Next Wednesday, as part of the retrospective Highlights of World Cinema: French Comedy & the Avant-Garde, René Clair’s 1931 À nous la liberté will grace the big screen at the Miami Beach Cinematheque. In Clair’s masterpiece—which will be accompanied next week by his kinetic surrealist short Entr’acte—escaped prisoner Louis (Raymond Cordy) improbably rises to become a titan of industry, displaying a very modern mania for efficiency and productivity as the head of a record-player factory—though eventually his former cellmate Émile (Henri Marchand) turns up and throws a wrench into the works. Boasting an irresistibly buoyant visual wit and making wildly innovative use of the then-novel tool of film sound, the satire deftly dismantles a world hell-bent on industrial “progress,” no matter the cost to the individual. As critic Michael Atkinson writes in his liner essay for our edition, À nous la liberté is the criminally underappreciated Clair’s “loveliest and most lyrical film,” a “collision between irreverent freedom and the will of commerce” that to this day remains a “definitively radical” work.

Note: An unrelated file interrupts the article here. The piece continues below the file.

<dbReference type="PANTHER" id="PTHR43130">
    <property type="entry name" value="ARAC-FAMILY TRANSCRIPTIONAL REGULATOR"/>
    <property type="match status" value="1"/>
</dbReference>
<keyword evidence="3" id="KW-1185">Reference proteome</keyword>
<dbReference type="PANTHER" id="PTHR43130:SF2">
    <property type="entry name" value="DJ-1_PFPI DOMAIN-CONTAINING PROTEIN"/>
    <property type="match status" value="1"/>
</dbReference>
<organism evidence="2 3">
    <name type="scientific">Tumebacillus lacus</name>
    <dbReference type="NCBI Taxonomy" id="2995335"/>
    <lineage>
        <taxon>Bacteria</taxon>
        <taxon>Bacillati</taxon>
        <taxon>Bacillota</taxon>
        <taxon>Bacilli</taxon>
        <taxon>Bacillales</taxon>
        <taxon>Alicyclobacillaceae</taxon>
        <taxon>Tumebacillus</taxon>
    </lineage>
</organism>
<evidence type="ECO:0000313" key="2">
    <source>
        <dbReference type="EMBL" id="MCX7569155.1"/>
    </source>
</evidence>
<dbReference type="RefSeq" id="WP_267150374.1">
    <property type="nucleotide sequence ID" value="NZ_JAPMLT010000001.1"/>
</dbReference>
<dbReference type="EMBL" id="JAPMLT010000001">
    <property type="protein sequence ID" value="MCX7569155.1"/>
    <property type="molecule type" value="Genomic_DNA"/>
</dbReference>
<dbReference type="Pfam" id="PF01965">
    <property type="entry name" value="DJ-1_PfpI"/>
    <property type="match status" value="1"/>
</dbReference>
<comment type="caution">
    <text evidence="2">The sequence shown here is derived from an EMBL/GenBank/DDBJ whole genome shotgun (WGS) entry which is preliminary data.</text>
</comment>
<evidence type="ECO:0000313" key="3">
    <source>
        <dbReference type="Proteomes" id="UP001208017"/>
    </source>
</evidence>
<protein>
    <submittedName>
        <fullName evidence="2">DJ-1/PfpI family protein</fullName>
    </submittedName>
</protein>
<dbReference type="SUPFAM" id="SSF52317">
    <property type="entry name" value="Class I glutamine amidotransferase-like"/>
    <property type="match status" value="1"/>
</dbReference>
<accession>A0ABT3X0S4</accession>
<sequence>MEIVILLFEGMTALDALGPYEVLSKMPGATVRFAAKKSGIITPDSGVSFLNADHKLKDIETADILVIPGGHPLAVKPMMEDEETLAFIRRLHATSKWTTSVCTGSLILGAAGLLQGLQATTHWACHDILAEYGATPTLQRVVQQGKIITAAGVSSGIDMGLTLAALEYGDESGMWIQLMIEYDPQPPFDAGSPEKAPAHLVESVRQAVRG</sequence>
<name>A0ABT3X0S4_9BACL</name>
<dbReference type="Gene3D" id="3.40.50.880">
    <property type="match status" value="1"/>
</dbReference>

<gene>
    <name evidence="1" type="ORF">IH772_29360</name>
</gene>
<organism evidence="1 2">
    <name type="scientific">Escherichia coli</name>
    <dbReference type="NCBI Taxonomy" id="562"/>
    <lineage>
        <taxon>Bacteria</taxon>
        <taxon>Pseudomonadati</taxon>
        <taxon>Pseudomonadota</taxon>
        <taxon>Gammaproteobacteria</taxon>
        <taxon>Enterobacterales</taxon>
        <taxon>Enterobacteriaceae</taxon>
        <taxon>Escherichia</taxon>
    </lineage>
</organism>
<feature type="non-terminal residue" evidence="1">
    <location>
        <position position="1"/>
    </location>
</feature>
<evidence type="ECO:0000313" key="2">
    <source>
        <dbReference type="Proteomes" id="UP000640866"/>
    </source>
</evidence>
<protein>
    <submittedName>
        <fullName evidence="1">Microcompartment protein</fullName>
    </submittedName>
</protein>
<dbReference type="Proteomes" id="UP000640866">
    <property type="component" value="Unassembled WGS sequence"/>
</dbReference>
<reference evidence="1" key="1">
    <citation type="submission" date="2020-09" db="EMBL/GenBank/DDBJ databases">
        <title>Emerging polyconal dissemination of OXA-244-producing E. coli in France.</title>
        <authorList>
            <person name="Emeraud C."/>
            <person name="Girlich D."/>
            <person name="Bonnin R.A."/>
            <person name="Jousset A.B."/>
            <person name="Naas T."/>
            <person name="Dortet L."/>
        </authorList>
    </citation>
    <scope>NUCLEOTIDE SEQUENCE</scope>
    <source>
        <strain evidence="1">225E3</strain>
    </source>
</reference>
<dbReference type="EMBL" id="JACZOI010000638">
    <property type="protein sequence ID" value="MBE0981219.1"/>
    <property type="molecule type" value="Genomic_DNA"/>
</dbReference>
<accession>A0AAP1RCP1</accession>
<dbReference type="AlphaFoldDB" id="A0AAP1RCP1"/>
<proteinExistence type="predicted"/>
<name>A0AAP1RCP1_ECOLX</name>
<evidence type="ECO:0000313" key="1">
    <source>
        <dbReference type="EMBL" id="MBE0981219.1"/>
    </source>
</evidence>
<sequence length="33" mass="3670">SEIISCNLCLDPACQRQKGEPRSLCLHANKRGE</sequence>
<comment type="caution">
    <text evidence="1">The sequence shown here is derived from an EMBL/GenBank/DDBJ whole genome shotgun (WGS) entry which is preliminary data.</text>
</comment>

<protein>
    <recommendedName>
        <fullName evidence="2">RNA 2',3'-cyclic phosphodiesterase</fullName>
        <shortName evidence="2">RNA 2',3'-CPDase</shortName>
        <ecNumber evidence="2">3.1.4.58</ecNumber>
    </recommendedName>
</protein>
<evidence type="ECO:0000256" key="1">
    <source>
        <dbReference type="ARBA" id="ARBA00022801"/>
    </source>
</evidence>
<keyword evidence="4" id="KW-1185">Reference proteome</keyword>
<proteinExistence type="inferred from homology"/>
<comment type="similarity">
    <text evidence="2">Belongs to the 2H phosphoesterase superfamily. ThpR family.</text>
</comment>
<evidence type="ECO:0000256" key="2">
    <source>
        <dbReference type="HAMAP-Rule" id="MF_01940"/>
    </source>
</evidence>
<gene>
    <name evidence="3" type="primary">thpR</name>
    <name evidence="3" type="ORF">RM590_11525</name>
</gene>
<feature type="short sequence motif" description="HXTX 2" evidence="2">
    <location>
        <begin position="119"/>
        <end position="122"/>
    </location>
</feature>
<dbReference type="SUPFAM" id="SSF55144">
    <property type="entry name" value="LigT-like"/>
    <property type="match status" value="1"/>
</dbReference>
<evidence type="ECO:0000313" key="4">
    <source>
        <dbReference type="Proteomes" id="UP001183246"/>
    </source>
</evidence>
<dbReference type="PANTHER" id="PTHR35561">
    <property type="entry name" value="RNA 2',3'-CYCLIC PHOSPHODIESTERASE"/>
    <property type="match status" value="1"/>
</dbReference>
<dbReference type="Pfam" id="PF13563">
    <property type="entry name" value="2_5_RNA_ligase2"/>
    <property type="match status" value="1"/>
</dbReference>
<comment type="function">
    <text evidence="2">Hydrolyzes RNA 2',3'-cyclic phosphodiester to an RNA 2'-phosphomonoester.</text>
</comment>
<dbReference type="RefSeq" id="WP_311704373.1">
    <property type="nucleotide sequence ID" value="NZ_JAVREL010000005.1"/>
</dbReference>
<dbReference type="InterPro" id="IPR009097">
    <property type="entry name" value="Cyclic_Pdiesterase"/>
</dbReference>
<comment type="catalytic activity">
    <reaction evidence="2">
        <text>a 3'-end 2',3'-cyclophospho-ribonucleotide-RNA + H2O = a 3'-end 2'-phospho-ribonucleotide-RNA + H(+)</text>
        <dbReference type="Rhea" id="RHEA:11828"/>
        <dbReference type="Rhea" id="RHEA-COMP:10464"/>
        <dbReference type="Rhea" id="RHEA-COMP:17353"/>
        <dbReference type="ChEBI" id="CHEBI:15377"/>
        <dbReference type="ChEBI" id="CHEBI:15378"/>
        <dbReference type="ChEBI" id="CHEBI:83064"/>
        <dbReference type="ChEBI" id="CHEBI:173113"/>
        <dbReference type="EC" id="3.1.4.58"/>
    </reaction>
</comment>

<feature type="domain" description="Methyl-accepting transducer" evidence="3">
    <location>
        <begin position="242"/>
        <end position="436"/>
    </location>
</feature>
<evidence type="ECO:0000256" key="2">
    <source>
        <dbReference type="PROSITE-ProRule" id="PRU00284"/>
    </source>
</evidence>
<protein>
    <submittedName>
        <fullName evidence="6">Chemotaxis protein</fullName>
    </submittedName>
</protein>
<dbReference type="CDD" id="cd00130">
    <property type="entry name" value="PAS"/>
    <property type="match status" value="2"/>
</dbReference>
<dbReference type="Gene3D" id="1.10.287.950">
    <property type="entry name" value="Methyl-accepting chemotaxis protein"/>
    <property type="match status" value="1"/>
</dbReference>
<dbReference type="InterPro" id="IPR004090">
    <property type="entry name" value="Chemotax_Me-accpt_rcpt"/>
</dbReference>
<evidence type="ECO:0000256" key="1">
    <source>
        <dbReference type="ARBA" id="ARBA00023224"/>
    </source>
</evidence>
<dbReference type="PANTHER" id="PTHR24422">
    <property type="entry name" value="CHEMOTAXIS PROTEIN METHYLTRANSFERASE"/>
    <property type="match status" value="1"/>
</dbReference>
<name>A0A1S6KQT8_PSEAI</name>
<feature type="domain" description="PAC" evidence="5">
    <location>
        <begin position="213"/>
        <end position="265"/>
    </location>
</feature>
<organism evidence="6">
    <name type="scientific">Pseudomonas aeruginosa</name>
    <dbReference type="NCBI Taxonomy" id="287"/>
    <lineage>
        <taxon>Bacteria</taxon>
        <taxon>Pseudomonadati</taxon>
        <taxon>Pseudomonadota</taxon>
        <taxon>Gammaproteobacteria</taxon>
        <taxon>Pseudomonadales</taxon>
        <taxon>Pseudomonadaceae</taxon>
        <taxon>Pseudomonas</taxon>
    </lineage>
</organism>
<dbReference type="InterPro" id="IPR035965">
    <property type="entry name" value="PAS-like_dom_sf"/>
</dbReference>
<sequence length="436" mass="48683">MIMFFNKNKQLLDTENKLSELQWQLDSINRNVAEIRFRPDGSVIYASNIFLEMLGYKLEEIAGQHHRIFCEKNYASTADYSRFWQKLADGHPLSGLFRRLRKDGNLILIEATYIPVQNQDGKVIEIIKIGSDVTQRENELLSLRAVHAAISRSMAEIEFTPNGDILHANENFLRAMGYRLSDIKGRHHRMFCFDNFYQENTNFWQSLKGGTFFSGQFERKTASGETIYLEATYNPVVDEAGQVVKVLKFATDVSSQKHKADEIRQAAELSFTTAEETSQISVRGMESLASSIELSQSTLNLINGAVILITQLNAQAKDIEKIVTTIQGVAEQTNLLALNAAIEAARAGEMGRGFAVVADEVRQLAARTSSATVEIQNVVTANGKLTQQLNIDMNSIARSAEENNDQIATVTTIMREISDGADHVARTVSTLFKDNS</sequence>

Two Stark Visions of the American Underbelly Hit the Big Screen
A new restoration of the groundbreaking vérité documentary Streetwise joins its companion piece, Tiny: the Life of Eric Blackwell, at New York’s Metrograph theater this weekend.